Heat warning Issued for Oakville: Labour Day, September 7, 2015

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Heat warning Issued for Oakville: Labour Day, September 7, 2015

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Nolan A Machan

Nolan A Machan

Nolan Machan is the Publisher of OakvilleNews.Org and has over 41 years of local Oakville knowledge. He is committed to providing Oakville residents with the most up-to-date information about our great town.

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Environment Canada’s heat warning was extended today at 4:32 AM, and it is expected that it will last through the first day of school. With it being Labour Day 2015 in Oakville, a number of Town facilities are closed which include Public Libraries, some outdoor pools, recreation centres, and Town Hall. However, there are a number of places to cool down around Oakville.

  1. YMCA Oakville
  2. Lions, Falgarwood and Brookdale outdoor pools
  3. Parks with Lake Ontario access: Bronte Beach, Coronation Park, Lakeside Park
  4. Bronte Creek Provincial Park’s Outdoor Pool
  5. Splash Pads

Also, if you know of someone who does not have air conditioning today, please take a moment to check on them. Being a good neighbour doesn’t cost anything, and can mean everything to a person in need.

Environment Canada’s Heat Alert issued for Oakville on Monday, September 7th, 2015 at 4:32 AM

Daytime high temperatures in the low thirties, with humidex values near forty, are forecast again today, although it will be a few degrees cooler for locales near the Great Lakes. The very warm and humid conditions will persist into Tuesday for some regions.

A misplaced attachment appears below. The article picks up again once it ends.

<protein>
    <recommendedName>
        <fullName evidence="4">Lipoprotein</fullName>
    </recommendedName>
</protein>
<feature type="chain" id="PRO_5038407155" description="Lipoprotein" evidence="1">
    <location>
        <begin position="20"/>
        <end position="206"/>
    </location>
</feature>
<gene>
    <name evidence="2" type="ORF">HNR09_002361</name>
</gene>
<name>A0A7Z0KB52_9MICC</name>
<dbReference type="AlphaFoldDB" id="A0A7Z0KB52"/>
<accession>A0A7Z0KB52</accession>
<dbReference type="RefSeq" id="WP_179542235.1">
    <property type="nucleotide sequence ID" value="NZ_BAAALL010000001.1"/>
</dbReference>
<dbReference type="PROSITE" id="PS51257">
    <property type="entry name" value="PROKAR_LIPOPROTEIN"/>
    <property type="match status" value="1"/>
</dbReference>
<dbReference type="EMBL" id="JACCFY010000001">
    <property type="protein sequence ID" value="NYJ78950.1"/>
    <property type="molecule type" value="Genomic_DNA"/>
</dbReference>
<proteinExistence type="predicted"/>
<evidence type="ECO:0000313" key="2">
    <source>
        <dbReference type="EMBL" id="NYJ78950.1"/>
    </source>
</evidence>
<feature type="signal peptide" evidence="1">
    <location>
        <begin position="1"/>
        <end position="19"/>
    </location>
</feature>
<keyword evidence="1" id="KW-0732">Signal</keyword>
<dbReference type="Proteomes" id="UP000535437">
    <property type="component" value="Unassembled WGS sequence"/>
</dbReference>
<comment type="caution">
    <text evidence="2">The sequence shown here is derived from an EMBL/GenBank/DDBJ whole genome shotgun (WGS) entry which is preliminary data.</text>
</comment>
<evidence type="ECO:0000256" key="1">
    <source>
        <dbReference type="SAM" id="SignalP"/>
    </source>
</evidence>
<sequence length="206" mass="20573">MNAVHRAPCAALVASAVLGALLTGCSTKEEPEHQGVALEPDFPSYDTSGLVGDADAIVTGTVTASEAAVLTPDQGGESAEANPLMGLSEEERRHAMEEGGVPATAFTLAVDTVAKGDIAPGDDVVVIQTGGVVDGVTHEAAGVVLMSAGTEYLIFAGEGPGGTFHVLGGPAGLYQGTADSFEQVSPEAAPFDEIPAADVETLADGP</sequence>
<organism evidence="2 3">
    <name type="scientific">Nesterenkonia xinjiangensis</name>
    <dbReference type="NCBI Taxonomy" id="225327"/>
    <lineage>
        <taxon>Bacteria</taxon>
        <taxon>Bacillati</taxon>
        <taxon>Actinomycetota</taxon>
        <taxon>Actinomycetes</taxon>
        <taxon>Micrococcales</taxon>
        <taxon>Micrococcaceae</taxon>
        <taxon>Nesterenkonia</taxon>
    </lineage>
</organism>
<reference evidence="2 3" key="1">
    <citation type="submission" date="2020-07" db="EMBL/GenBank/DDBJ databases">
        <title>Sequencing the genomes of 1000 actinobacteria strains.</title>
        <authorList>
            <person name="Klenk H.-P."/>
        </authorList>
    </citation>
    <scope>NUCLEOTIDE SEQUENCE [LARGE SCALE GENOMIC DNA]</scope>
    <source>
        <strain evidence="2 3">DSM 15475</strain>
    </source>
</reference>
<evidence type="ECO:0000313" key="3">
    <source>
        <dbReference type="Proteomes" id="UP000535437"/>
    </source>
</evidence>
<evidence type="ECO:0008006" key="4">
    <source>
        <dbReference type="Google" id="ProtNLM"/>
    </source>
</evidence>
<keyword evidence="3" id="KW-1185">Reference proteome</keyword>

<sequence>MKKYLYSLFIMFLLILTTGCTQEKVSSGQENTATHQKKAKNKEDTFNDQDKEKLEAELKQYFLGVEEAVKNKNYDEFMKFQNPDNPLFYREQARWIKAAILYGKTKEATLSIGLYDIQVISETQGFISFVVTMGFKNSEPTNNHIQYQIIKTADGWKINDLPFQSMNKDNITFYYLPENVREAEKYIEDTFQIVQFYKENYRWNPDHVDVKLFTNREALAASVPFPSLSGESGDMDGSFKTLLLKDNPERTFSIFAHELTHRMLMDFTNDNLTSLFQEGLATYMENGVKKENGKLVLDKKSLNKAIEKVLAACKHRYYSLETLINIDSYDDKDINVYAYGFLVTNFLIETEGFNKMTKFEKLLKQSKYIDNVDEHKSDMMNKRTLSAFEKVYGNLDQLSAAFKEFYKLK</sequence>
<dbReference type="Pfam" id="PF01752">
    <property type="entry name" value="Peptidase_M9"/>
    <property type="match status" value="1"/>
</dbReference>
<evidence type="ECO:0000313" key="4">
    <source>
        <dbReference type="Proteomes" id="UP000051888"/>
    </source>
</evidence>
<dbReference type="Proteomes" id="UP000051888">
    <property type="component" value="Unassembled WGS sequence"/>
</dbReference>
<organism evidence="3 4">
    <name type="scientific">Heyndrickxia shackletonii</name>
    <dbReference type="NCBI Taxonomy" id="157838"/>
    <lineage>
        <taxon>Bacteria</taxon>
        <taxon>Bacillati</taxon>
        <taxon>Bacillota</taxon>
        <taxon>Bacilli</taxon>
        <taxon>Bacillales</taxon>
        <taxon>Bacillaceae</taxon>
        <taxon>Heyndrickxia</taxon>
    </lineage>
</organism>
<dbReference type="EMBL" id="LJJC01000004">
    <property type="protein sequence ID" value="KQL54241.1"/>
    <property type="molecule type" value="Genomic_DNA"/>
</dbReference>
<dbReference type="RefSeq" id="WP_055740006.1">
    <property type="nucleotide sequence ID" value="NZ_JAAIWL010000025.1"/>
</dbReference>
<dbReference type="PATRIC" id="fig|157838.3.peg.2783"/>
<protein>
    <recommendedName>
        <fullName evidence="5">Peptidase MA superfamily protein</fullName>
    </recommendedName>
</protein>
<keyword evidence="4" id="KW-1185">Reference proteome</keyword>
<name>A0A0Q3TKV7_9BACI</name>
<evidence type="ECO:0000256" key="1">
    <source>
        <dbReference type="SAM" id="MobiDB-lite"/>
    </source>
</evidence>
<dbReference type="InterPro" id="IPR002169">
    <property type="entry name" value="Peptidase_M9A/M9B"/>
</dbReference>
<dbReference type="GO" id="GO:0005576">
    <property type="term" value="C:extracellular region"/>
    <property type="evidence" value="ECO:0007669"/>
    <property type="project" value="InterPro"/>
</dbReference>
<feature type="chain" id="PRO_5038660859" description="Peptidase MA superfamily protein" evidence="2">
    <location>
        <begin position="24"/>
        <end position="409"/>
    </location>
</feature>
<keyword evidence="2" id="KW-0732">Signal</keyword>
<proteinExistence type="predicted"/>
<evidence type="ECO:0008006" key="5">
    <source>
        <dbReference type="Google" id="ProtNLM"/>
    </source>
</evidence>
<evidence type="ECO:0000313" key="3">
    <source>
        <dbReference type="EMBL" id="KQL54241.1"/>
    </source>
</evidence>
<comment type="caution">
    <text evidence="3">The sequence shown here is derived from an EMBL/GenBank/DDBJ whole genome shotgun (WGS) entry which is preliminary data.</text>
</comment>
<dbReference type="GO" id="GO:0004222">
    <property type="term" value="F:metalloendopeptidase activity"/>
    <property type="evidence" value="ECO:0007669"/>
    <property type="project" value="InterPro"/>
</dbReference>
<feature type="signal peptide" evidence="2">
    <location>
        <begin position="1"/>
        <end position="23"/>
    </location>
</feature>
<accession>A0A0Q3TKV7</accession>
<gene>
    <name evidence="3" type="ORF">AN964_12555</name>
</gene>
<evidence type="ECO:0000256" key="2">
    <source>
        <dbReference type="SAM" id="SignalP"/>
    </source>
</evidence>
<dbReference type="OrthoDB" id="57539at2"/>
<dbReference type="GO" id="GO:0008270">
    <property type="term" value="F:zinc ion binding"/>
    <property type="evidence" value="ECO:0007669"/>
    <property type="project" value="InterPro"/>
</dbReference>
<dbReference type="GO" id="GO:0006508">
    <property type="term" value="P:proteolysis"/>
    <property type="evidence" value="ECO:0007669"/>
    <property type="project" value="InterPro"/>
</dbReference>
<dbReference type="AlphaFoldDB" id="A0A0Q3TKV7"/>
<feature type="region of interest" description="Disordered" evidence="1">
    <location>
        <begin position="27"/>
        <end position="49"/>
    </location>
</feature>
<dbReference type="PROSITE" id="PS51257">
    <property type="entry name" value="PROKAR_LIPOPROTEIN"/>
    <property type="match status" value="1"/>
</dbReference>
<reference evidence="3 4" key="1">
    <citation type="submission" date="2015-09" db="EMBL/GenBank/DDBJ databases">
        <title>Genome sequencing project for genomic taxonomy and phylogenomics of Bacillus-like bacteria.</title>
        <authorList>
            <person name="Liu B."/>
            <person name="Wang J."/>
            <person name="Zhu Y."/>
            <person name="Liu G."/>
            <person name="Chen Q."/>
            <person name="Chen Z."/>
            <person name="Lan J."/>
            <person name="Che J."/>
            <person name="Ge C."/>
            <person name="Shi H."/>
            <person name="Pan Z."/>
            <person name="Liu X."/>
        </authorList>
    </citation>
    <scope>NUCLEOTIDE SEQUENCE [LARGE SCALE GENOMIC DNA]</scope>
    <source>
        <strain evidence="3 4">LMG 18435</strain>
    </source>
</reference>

Additionally, overnight low temperatures tonight and Tuesday night are only expected to fall to near twenty.

While extreme heat can put everyone at risk from heat illnesses, health risks are greatest for

  1. older adults
  2. infants and young children
  3. people with chronic illnesses such as breathing difficulties, heart conditions or psychiatric illnesses
  4. people who work in the heat
  5. people who exercise in the heat
  6. people without access to air conditioning and
  7. homeless people.

Drink plenty of liquids especially water before you feel thirsty to decrease your risk of dehydration. Thirst is not a good indicator of dehydration.

Take a break from the heat by spending a few hours in a cool place. It could be a tree-shaded area, swimming facility or an air-conditioned spot such as a public building, shopping mall, grocery store, place of worship or public library.

Heat warnings are issued when very high temperature or humidity conditions are expected to pose an elevated risk of heat illnesses, such as heat stroke or heat exhaustion.

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